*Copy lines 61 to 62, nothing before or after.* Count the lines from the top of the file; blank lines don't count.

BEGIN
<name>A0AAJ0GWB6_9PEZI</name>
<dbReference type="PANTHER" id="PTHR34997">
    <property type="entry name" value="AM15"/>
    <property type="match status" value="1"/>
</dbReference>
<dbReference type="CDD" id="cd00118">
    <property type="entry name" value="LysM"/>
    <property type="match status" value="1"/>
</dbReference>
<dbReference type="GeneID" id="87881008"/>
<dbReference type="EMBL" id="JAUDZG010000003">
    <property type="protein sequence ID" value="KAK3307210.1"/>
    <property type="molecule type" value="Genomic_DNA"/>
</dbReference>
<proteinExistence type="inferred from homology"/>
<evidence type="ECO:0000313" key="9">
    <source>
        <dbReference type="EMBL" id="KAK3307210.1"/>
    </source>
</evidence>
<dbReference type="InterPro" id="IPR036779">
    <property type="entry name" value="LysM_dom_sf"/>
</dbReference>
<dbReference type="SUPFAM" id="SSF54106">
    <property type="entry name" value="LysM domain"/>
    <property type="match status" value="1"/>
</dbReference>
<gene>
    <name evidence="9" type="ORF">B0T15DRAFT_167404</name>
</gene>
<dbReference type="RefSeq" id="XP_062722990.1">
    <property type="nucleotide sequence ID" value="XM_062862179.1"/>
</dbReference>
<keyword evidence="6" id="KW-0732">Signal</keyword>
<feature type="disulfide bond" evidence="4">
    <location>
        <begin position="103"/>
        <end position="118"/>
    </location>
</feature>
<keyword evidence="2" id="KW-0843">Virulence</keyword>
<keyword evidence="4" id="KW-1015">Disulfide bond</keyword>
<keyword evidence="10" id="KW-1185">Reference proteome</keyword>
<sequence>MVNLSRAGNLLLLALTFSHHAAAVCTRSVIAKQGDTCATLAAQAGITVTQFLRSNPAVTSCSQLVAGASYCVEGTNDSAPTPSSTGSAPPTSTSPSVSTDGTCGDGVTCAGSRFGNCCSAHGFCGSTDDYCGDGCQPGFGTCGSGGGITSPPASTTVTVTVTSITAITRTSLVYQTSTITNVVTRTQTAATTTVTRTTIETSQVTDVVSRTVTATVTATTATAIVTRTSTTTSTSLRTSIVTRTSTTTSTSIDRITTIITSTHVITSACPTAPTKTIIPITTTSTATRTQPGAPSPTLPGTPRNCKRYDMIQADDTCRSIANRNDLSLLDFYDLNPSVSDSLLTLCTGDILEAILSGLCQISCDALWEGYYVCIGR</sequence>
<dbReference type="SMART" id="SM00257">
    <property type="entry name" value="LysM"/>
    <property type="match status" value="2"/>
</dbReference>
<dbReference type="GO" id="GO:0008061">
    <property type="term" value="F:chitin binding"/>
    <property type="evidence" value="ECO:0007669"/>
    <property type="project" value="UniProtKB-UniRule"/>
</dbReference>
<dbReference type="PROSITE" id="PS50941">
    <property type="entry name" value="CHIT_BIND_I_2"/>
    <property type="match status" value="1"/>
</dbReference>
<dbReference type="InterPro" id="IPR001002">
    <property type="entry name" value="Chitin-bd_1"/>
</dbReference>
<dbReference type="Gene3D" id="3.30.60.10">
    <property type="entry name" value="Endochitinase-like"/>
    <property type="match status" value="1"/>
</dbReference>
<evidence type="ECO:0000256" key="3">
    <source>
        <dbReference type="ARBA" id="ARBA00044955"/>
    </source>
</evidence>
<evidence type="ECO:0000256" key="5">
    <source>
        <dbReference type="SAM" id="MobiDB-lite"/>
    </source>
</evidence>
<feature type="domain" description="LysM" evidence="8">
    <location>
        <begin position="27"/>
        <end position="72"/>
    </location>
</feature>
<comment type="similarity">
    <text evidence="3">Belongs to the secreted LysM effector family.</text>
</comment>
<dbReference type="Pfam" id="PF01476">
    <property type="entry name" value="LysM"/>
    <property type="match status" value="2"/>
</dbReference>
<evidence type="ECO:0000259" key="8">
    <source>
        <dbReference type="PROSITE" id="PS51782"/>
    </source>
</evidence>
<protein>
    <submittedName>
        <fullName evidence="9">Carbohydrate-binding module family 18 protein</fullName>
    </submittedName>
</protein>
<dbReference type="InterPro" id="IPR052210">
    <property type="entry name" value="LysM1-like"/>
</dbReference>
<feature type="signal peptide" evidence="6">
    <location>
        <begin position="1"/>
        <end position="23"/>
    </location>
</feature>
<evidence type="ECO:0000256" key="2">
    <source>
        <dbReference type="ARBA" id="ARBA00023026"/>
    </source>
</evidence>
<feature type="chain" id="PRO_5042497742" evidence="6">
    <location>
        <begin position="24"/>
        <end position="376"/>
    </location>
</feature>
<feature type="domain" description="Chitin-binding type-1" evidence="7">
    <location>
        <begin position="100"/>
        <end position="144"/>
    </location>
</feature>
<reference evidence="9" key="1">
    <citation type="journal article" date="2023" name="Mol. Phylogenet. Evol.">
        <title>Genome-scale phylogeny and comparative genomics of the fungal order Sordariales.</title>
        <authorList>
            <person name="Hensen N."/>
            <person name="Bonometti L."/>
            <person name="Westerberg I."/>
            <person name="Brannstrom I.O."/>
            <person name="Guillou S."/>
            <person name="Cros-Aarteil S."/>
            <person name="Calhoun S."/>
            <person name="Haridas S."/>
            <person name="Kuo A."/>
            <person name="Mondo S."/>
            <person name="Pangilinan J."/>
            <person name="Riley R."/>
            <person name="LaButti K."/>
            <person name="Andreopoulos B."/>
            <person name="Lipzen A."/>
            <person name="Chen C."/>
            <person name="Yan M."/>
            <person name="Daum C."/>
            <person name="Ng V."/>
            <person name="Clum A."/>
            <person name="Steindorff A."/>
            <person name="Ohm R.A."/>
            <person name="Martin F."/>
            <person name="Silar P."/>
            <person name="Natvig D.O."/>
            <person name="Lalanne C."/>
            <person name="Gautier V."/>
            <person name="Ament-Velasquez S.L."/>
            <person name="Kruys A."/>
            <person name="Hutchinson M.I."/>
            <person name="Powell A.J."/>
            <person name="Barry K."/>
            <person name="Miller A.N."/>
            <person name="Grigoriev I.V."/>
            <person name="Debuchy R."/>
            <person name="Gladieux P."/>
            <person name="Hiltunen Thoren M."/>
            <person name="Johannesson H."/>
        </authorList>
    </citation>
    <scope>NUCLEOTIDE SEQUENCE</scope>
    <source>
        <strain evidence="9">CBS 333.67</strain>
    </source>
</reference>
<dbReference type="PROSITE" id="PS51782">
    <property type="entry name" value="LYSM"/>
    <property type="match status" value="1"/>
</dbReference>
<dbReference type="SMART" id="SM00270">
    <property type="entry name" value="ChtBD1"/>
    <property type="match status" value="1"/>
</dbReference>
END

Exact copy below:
<dbReference type="Gene3D" id="3.30.60.10">
    <property type="entry name" value="Endochitinase-like"/>